• Olivia Willis

Surf therapy offering hope, healing and a different approach to mental health treatment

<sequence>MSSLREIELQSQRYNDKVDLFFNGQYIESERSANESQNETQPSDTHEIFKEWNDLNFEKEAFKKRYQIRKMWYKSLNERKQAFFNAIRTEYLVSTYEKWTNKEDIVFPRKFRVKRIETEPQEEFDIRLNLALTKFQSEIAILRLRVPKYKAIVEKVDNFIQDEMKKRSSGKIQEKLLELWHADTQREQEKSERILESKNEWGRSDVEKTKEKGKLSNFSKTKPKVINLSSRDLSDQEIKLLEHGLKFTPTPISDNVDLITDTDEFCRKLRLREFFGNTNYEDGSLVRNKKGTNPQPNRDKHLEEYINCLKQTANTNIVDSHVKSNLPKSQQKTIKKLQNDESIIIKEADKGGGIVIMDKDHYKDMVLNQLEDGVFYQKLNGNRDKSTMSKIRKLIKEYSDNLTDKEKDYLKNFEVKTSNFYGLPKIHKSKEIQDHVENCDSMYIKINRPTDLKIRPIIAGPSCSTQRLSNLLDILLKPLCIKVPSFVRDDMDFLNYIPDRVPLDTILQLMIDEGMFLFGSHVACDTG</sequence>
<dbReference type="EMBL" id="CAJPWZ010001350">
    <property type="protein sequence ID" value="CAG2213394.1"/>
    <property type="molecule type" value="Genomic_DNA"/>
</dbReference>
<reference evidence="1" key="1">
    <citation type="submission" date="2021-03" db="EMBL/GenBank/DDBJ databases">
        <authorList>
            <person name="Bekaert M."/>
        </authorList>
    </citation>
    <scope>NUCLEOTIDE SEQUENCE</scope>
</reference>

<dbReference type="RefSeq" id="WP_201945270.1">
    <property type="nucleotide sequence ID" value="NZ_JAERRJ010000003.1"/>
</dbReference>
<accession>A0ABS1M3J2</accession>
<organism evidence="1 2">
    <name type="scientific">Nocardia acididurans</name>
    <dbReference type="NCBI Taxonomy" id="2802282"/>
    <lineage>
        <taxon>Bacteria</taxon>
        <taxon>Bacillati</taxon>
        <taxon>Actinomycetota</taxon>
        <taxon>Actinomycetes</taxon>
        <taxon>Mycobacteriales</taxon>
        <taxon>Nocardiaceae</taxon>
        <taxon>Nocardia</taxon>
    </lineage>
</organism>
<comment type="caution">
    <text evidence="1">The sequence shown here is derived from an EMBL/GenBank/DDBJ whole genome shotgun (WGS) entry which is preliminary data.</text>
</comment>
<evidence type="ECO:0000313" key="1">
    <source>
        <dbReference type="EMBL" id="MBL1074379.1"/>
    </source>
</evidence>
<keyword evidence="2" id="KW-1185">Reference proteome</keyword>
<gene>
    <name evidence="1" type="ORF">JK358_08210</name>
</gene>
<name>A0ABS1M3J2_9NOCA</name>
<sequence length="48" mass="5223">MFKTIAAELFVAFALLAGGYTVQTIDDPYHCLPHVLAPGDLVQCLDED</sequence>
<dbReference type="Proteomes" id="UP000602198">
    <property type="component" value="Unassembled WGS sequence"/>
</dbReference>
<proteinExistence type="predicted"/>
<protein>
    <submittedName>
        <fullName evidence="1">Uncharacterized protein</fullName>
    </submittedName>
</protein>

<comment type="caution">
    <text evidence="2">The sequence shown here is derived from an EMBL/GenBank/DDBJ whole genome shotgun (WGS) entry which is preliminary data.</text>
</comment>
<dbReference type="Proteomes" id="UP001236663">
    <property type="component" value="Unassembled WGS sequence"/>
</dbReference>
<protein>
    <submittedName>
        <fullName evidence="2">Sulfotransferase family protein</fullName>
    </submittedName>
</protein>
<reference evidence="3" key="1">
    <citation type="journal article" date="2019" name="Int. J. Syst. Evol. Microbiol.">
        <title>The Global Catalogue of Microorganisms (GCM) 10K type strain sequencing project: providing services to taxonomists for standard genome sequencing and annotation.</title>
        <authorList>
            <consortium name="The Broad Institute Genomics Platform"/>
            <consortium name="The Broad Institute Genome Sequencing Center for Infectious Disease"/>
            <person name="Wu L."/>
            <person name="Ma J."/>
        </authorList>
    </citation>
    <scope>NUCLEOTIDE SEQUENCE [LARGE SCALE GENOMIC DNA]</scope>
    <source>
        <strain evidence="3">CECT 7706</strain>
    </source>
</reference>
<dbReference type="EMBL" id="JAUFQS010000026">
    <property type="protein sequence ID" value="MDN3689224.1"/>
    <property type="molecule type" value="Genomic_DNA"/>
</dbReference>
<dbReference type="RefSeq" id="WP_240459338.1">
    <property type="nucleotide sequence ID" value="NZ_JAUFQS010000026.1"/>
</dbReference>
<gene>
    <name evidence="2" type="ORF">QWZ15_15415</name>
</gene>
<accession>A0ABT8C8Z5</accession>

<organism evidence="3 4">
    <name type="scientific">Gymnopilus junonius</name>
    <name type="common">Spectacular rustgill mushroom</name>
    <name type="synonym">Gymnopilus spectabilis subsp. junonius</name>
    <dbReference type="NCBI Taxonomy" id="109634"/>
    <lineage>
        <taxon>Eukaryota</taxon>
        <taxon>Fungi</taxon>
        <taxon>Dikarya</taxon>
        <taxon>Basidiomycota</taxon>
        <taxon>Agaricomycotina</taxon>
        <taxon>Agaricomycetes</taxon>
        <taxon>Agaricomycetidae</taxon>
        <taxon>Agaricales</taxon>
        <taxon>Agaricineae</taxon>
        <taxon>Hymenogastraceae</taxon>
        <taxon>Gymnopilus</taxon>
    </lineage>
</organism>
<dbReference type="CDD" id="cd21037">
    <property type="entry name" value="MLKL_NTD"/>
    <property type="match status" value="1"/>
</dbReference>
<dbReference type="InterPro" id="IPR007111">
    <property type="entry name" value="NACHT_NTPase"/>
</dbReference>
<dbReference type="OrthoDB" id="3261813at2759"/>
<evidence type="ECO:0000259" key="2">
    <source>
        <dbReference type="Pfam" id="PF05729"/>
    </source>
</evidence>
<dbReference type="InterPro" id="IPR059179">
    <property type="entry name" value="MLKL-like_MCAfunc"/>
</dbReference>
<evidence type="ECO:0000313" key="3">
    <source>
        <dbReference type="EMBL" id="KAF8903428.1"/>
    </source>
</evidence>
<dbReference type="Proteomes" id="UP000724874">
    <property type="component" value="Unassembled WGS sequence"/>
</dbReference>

The way Layne Beachley describes being in the ocean makes it sound like an almost religious experience. "Diving in the ocean, I feel this sense of being cleansed from my head all the way down to my toes … almost like it cleanses my mind, my body, and my soul," she says. "It's a place where I feel connected. It's a place where I feel a sense of freedom. "And as a self-confessed control freak, it's a great place to surrender — because it's a force way more powerful than me." Beachley, who won seven world surf titles before retiring from professional surfing in 2008, is widely regarded as one of the most successful female surfers in history. But her time in the ocean has brought her more than professional success. Surfing, she says, has "at times saved [her] life". "In the mid '90s I was diagnosed with chronic fatigue syndrome, and it was a really challenging time because I didn't want to acknowledge that I was sick," she says. "I ended up in a state of depression … I was thinking of ways to end my life on a daily basis." After seeking professional help, and making a "full mental, physical and emotional commitment to [her] health", Beachley returned to surfing. "It was the desire to go surfing again that kept me alive in the deepest, darkest moments of my life," she says. "Surfing gives me that healthy dose of perspective and balance in life. If I'm ever feeling overwhelmed, I know I've been away from the ocean for too long."

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